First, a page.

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  • United States Michigan Consumer Sentiment Final was reported at 99.7 in Feb from 95.7 in the previous period. It was expected at 99.5. 
  • United States Michigan 5-Year Inflation-Expectations reported in February unchanged at 2.5% from the previous period 2.5%.
  • United States Michigan Inflation Expectations reported in February 2.7% vs. previous period 2.7% 
  • United States Michigan Current Conditions was reported at 114.9 in February vs. 115.1 in the previous period.
  • US Baker Hughes Rig Count Mar-2: 981 (prev 978) – Rotary Gas Rigs Mar-2: 181 (prev 179) – Rotary Oil Rigs Mar-2: 800 (prev 799)


REFLATION EXPOSURES – We’re in a global equity volatility patch right now, but let’s unpack the consensus view on reflation exposures. Energy sector equities have been a dog (XLE underperformed SPY by ~720bps in February). However, the top-down theme remains that #reflation’s rollover is non-consensus. From a volatility expectations standpoint, the set-up currently is exactly the opposite of 2017: The tickers where longer-term implied volatility registers the lowest percentile readings are commodity-linked, and the upside divergences in long-term implied volatility are filled with equity-tickers.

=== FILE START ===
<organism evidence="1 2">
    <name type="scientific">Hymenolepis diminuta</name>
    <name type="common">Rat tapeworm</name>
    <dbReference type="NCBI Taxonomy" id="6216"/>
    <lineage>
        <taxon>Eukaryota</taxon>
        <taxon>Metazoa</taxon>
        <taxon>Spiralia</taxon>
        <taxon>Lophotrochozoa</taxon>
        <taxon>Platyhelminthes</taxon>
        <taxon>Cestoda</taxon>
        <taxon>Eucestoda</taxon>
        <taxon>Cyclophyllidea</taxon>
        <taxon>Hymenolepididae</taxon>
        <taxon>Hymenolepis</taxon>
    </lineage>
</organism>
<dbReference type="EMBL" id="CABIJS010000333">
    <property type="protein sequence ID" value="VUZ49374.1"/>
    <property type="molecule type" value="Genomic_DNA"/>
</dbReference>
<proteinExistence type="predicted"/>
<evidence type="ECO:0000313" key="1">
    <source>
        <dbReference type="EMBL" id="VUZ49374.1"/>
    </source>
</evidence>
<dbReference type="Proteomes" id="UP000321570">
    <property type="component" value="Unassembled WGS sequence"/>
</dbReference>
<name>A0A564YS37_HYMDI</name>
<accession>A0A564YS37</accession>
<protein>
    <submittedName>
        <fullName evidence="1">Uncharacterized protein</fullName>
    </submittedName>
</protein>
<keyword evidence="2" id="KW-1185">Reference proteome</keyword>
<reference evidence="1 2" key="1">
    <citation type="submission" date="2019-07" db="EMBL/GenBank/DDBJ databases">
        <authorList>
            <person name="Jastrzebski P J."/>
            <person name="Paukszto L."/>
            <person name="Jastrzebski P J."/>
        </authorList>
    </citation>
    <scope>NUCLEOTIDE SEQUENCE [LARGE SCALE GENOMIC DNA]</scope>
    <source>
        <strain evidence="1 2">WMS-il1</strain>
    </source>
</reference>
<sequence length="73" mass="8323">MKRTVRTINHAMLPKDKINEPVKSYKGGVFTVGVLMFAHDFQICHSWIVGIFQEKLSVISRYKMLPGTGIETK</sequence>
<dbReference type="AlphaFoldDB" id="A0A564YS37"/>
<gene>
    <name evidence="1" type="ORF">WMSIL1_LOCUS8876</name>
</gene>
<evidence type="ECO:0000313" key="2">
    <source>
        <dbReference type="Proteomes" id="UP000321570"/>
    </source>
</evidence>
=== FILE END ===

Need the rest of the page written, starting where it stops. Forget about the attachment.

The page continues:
INFLATION – At 2.80% this morning, 10YR yields are now -15bps off of recent highs and flirting with a break below the low-end of the @Hedgeye risk range. Breakevens (i.e. inflation expectations) are flashing lower highs as well as core PCE inflation continues to underwhelm domestically and price growth in the Eurozone is beginning to flag – Eurozone PPI decelerated a full -70bps in January, marking the slowest pace of wholesale price growth in over a year. As a reminder, U.S. CPI will face its hardest reflationary comp in February.

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ISM – The manufacturing steamroll continued in February with ISM hitting a new 165-month high and most of the internals flashing similar strength.  With New Orders and Capex Plans also holding at cycle highs, near-term production activity should remain strong.












Federal Reserve

  • Daily Effective Fed Funds Rate: 1.42%, Volume: $115B

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Mar 02, 2018: New York Fed Staff Nowcast
  • The New York Fed Staff Nowcast for 2018:Q1 stands at 3.0%.
  • News from this week’s data releases decreased the nowcast by 0.1 percentage point.
  • Negative surprises from new home sales and personal consumption expenditures were partially offset by positive surprises from the ISM manufacturing survey.

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Federal Reserve Bank of New York 

-R.W.N. II